Last modified: 2014-09-03 01:10:52 UTC
In light of the recent compromised accounts on the English Wikipedia, I'd like
to propose a few improvements in the way of securing log-ins to MediaWiki.
It is my firm belief that both of these compromised accounts were the result of
simplistic password-cracking: In the one case it appears that the user's
username was the same as his password, in the other it appears that the user's
password was "password". As such my first recommendation is that user's be
required to select a password containing at least 6-8 characters, comprised of
at least one digit and both capital and lowercase alpabetic characters.
Basically, this is just to force users to select stronger passwords.
Secondly, I would like to suggest a log-in captcha at Special:Userlogin. After
one failed attempt, the user must also complete the captcha to log-in. This will
prevent automated password-crackers from being used to get user's passwords and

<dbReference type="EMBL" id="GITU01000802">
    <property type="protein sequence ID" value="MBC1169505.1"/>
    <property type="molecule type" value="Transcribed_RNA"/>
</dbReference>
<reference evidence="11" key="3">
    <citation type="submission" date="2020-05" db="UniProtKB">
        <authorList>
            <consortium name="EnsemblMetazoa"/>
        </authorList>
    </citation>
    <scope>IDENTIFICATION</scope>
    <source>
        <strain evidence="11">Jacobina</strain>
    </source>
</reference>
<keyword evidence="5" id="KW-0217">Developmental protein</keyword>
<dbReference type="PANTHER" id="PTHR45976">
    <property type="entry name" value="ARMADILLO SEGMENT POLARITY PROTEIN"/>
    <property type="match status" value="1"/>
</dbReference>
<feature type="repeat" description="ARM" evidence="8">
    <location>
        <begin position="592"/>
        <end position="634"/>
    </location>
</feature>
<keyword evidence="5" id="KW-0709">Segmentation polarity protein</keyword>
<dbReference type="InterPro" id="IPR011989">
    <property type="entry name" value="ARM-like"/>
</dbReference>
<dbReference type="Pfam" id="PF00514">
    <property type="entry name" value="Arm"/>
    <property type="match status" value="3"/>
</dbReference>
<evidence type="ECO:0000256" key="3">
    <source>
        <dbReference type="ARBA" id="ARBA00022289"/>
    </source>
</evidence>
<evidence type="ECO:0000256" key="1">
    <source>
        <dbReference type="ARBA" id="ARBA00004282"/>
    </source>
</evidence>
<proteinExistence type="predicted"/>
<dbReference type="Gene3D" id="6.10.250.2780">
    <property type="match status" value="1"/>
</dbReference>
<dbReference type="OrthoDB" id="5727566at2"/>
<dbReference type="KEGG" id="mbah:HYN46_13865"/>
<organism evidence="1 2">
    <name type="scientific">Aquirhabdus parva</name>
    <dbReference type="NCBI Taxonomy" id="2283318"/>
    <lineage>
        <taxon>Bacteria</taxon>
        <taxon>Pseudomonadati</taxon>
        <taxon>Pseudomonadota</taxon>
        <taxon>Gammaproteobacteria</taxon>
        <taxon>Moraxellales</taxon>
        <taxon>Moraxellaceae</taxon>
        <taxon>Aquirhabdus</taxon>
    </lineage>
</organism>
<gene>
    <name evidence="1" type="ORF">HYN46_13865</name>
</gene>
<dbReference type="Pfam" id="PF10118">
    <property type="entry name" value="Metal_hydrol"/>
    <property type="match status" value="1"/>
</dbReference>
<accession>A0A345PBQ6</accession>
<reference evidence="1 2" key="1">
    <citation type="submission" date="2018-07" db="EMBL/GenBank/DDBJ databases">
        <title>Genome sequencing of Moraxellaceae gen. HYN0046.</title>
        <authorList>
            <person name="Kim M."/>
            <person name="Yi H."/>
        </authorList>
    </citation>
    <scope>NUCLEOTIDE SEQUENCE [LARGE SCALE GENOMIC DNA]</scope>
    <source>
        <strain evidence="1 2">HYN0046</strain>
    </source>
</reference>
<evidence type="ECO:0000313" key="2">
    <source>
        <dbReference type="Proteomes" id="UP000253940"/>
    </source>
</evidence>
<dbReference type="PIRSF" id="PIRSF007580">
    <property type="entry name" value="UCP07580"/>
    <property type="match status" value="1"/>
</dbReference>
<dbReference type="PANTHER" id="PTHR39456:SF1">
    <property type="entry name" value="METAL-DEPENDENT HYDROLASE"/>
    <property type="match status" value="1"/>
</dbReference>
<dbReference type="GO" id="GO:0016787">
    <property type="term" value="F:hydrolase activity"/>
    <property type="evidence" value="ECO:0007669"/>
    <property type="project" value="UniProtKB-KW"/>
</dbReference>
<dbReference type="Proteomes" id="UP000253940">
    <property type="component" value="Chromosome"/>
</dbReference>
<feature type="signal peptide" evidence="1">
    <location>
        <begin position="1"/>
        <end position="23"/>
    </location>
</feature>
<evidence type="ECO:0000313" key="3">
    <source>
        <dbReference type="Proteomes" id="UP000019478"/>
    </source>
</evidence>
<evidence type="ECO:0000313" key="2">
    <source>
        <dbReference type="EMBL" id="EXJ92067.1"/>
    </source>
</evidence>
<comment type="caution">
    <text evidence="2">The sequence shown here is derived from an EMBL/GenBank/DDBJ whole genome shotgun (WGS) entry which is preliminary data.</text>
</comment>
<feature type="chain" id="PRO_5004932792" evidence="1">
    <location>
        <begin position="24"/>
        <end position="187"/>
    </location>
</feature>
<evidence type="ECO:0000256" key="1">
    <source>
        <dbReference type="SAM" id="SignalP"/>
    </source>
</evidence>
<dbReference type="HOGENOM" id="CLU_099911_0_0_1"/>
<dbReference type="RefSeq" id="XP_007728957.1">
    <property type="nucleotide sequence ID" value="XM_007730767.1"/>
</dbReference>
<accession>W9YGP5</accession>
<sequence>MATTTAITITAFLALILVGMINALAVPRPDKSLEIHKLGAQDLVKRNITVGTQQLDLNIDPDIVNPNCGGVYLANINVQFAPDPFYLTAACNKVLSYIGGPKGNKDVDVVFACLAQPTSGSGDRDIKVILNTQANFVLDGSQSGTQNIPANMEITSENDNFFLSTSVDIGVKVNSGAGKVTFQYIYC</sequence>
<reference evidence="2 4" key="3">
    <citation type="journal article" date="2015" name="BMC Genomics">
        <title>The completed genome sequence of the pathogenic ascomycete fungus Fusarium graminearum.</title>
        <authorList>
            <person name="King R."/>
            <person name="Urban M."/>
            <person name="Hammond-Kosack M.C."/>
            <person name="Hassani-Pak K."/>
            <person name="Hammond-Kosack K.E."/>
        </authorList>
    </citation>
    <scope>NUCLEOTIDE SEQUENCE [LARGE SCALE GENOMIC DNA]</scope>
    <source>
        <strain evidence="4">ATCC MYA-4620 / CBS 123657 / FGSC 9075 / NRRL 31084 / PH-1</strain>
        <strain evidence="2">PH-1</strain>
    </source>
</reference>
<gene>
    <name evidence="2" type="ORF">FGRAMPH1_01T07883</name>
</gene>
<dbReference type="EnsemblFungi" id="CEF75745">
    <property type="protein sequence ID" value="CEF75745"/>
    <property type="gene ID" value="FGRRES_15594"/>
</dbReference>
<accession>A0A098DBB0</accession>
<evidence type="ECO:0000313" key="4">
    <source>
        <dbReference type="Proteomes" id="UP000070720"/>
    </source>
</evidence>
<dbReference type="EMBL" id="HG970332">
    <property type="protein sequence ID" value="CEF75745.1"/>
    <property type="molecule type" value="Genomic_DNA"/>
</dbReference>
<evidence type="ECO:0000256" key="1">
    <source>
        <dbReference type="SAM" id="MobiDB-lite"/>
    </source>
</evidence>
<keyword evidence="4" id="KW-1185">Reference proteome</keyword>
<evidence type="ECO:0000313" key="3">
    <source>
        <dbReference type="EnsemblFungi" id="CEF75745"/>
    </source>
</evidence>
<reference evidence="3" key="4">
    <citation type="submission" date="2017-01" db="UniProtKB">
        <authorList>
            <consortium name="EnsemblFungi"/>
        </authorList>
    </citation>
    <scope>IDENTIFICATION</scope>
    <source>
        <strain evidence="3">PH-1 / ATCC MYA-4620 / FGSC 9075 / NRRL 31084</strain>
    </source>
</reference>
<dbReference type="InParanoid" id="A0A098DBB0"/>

will make it much more difficult and time-consuming for others to manually guess
I would also like to propose that the highly unsecure log-in method provided by
Api.php be removed. This uses a simple GET with the user's username and password
in the URL, and absolutely no throttling whatsoever. Clearly, this is a high
If the captcha idea is rejected, or even if it is accepted, I would like to
suggest that a throttle on log-in attempts be implemented, such that after
X-number of tries to authenticate from a host, regardless of the username, that
host must wait 30 seconds before being allowed to try again. This will